- A Ukrainian MP has given what he called a "polite" reply to Henry Kissinger's suggestion that Ukraine should be prepared to cede some territory to Moscow in order to reach a peace deal.
- "I think Mr. Kissinger still lives in the 20th century," Oleksiy Goncharenko, a Ukrainian member of parliament, told CNBC.
- Ukraine has repeatedly ruled out ceding territory to Russia.
A Ukrainian MP has given what he called a "polite" reply to former U.S. Secretary of State Henry Kissinger's suggestion that Ukraine should be prepared to cede some territory to Moscow in order to reach a peace deal.
"I think Mr. Kissinger still lives in the 20th century, and we are in the 21st century and we are not going to give up any inch of our territory," Oleksiy Goncharenko, a Ukrainian member of parliament, told CNBC on Wednesday.
"That would be the worst signal to Putin," he added.
"We should stop Putin now and not let him go further," Goncharenko said, adding that he believes the best way to establish peace is to bring Ukraine inside the European Union as quickly as possible.
CNBC has contacted Kissinger's representatives for a response to criticism of his comments.
Kissinger, who is also a former U.S. national security advisor, caused a stir earlier this week when he suggested that Ukraine should be prepared to cede some territory to Russia in order to reach a peace deal with Moscow.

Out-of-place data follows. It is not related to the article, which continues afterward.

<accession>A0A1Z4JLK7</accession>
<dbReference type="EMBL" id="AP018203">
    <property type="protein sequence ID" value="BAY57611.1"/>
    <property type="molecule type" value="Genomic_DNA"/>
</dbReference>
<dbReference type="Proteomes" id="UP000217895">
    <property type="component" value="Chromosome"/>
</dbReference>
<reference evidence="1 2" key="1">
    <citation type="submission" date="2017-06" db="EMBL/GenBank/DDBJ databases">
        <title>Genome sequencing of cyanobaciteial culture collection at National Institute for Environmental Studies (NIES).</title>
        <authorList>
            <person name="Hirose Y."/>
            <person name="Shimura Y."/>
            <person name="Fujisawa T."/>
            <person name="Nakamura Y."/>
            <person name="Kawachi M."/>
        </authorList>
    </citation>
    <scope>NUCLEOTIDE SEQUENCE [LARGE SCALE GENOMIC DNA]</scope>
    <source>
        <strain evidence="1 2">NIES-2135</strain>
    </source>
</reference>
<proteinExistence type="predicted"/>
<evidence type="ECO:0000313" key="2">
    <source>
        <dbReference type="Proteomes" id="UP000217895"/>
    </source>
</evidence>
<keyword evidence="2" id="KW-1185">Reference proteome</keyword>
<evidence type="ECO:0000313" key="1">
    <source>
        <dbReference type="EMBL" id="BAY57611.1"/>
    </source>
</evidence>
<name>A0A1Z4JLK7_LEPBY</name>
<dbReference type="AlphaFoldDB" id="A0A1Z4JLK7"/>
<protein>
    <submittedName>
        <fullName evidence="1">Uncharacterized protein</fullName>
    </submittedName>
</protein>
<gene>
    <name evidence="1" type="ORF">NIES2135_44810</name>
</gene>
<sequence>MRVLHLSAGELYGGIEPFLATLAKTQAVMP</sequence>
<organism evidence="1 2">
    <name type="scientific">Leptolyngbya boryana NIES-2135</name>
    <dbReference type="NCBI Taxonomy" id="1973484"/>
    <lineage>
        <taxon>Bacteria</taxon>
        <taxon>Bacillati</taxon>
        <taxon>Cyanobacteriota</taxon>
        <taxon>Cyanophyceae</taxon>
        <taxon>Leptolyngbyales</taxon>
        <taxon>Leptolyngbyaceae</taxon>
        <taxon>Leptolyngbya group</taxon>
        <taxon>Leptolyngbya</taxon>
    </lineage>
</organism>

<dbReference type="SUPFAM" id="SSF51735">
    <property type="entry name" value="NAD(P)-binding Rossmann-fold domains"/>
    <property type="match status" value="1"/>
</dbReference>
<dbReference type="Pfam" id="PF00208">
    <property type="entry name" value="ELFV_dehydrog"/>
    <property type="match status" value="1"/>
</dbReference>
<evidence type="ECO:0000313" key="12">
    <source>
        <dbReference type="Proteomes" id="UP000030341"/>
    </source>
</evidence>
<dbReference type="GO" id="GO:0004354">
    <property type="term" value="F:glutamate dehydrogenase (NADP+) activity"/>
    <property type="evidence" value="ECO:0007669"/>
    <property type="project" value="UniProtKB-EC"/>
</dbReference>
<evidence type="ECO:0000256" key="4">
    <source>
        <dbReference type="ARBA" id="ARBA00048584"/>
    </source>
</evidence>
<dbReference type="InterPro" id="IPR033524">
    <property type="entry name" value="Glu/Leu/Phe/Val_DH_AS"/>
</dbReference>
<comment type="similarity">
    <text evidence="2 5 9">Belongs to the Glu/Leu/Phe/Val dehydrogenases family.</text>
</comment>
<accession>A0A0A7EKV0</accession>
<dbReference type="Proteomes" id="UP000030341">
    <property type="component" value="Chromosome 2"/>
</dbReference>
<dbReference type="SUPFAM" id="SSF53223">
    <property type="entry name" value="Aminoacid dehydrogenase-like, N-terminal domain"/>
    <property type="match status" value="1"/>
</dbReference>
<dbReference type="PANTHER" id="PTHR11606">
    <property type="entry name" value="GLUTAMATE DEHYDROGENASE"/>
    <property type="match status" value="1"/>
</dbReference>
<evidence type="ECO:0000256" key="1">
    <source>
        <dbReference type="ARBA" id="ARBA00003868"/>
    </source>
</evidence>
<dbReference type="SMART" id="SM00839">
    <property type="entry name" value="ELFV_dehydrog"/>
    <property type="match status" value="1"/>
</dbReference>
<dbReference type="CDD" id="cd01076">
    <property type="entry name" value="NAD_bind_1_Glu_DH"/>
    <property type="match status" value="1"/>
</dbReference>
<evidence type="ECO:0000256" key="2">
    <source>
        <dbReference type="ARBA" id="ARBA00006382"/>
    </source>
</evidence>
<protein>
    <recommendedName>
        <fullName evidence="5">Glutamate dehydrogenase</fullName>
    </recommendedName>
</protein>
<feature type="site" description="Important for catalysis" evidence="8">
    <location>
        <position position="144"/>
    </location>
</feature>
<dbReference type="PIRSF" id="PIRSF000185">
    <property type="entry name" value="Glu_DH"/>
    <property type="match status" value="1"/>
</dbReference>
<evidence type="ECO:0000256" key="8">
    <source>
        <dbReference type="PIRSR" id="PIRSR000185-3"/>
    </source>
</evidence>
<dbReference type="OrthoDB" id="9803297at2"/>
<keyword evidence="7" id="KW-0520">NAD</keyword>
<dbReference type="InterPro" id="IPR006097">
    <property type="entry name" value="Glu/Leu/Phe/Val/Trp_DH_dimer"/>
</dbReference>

Speaking on a panel at the World Economic Forum on Monday, Kissinger said, "Ideally, the dividing line should return to the status quo ante," meaning a return to the existing state of affairs before the war, suggesting that he thought that Russia should be allowed to retain Crimea, which it annexed in 2014.
Kissinger, who served under Presidents Richard M. Nixon and Gerald Ford, said that "pursuing the war beyond that point would not be about the freedom of Ukraine ... but a new war against Russia itself."
Ukraine President Volodymyr Zelenskyy has ruled out ceding any land to Russia as part of a deal, particularly in reference to the Donbas region in eastern Ukraine, which Russian forces are currently focused on seizing.
It's unclear whether Kyiv might accept that Crimea remains in Russian hands, however.
Ukraine's foreign affairs minister added to criticism of Kissinger's suggestion. "I respect Henry Kissinger, but I appreciate that he's not holding any official position in the U.S. administration, he has his own opinion, but we strongly disagree with it," Dmytro Kuleba, Ukraine's foreign minister, told CNBC on Wednesday.
"This is not something we're going to do," he added.
Dutch Prime Minister Mark Rutte commented on the Kissinger fallout, telling CNBC on Wednesday that while "it's almost impossible to say that you disagree with Henry Kissinger ... I'm afraid that on television now I have to officially declare that I disagree with Henry Kissinger if that is the statement he makes."
"For us the territorial integrity, the sovereignty of Ukraine stands above all else and it is up to Volodymyr Zelenskyy, the president of Ukraine, and his team to decide how they will conduct the peace negotiations that we hope will start one day," he told CNBC's Steve Sedgwick in Davos, Switzerland, at the World Economic Forum.